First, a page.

Micro Booster Neutrino Experiment (MicroBooNE) is a Liquid Argon Time Projection Chamber (LArTPC) operating in the Booster Neutrino Beamline at Fermi National Accelerator Laboratory. MicroBooNE’s physics goals include studying short basline ν oscillation and performing a suite of ν cross section measurements. Of particular interest to MicroBooNE, and the broader LArTPC community, are electromagnetic showers; these showers are at the heart of searches for νe interactions, including MicroBooNE’s flagship search for a MiniBooNE-like low energy excess (LEE). Neutral current π0’s, which decay into 2 electromagnetic showers (γ’s), are the dominant source of non-νe backgrounds in searches for νμ → νe oscillations in LArTPCs, such as the LEE. While precise measurements of this neutral current channel will provide a tight constraint on our modeling uncertainties, such events are particularly difficult to identify in data with our current tools, as there is often little or no activity at the neutrino interaction point. Charged current interactions, on the other hand, have simpler topologies with a long μ track that anchors to the interaction vertex. With a vertex in hand, we can develop automated reconstruction tools for neutrino-induced shower topologies (like the γ’s from π0 decay). Thus, in studying charged current π0 interactions, we are developing tools that can potentially be used to reconstruct an important LEE background, while also studying the physics of neutrino interactions, of which data is sparse for argon.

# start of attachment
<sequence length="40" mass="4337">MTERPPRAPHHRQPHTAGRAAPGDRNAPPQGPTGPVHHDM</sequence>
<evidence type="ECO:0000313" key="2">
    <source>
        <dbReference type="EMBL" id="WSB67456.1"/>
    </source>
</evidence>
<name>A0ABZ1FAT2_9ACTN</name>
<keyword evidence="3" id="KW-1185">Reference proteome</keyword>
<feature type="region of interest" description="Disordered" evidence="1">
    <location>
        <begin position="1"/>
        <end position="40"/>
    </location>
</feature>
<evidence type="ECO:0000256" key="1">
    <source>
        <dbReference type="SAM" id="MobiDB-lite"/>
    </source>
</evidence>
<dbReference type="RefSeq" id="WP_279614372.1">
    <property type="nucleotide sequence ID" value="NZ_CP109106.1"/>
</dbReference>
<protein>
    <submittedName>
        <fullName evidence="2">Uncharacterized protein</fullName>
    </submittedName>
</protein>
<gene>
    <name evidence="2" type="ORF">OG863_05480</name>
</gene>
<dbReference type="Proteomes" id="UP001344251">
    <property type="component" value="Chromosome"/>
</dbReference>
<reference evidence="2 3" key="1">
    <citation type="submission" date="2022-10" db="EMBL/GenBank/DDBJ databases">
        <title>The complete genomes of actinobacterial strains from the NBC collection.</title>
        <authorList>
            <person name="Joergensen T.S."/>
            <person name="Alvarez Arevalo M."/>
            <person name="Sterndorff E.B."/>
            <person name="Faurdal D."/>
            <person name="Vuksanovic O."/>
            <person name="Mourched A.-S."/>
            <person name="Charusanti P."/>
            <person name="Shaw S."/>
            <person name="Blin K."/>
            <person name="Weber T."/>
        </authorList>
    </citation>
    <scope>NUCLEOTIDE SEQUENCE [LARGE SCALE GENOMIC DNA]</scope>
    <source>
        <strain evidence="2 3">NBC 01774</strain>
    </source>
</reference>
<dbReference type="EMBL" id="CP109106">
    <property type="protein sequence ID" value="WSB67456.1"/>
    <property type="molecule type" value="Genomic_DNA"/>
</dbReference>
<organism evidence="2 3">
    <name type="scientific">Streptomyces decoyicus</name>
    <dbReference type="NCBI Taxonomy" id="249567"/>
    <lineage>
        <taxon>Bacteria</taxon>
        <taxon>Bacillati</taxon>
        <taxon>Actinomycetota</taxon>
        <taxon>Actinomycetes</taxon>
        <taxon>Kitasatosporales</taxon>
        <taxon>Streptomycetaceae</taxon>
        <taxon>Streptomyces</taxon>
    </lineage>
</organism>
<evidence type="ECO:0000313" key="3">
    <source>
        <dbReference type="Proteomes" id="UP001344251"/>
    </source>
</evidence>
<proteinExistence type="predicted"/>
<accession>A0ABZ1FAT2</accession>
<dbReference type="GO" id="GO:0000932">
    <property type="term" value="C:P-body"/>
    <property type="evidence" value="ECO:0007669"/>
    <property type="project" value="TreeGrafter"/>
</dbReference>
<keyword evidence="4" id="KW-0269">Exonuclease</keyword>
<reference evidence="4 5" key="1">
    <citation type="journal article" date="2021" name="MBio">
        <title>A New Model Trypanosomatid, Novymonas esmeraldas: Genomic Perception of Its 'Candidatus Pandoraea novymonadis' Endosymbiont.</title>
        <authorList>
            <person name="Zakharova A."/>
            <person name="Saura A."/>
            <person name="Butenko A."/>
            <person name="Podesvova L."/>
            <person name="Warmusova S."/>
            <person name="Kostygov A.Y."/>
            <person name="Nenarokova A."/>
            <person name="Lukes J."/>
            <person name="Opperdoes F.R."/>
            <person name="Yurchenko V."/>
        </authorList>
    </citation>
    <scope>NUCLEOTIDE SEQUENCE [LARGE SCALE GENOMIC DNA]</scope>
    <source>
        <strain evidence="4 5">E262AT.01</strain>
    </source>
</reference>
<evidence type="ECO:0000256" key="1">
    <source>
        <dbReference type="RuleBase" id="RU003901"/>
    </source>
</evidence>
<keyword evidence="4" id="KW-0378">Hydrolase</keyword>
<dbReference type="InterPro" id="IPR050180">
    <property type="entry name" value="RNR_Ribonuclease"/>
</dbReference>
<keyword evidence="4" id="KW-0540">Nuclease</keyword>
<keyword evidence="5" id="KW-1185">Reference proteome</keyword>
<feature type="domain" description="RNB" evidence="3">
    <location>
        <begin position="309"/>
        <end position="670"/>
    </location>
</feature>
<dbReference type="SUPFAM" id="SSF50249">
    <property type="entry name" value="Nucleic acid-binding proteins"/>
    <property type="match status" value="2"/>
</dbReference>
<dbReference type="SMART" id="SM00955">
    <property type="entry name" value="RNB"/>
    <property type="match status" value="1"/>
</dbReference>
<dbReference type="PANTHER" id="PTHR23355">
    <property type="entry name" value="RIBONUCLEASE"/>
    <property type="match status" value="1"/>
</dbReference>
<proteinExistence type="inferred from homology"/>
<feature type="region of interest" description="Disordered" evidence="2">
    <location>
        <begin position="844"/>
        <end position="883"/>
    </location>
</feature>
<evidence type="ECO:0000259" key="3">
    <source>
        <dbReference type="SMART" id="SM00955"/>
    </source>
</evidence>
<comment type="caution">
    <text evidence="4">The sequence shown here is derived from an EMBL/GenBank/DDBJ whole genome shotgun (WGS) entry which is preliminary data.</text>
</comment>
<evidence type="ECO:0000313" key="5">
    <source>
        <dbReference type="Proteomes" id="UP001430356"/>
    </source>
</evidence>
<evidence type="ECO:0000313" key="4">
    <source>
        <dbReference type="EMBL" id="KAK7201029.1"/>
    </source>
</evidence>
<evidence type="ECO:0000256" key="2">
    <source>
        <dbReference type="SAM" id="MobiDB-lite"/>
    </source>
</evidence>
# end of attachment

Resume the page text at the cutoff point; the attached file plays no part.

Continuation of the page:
This thesis reports the world’s first measurement of the absolute, flux-averaged cross section of νμ-charged current single π0 production on argon. The analysis chain begins with the selection of inclusive νμ charged current events, where a candidate μ and neutrino interaction vertex are identified. These events are then passed to a reconstruction framework where electromagnetic shower candidates are reconstructed using computer visualization tools. Finally, the cross section is calculated on two reconstructed topologies: those with at least two reconstructed showers and those with at least one. Additionally, this work describes the first fully-automated electromagnetic shower reconstruction process employed by a LArTPC to perform a cross section analysis. We measure the flux averaged cross section on argon at 824 MeV via the two and one shower selections respectively to be
σ≥2Shower = (2.56 ± 0.50stat ± 0.31genie ± 0.37flux ± 0.31det) × 10−38 cm2/Ar,
σ≥1Shower = (2.64 ± 0.33stat ± 0.36genie ± 0.38flux ± 0.35det) × 10−38 cm2/Ar.
Thesis Advisor: Bonnie Fleming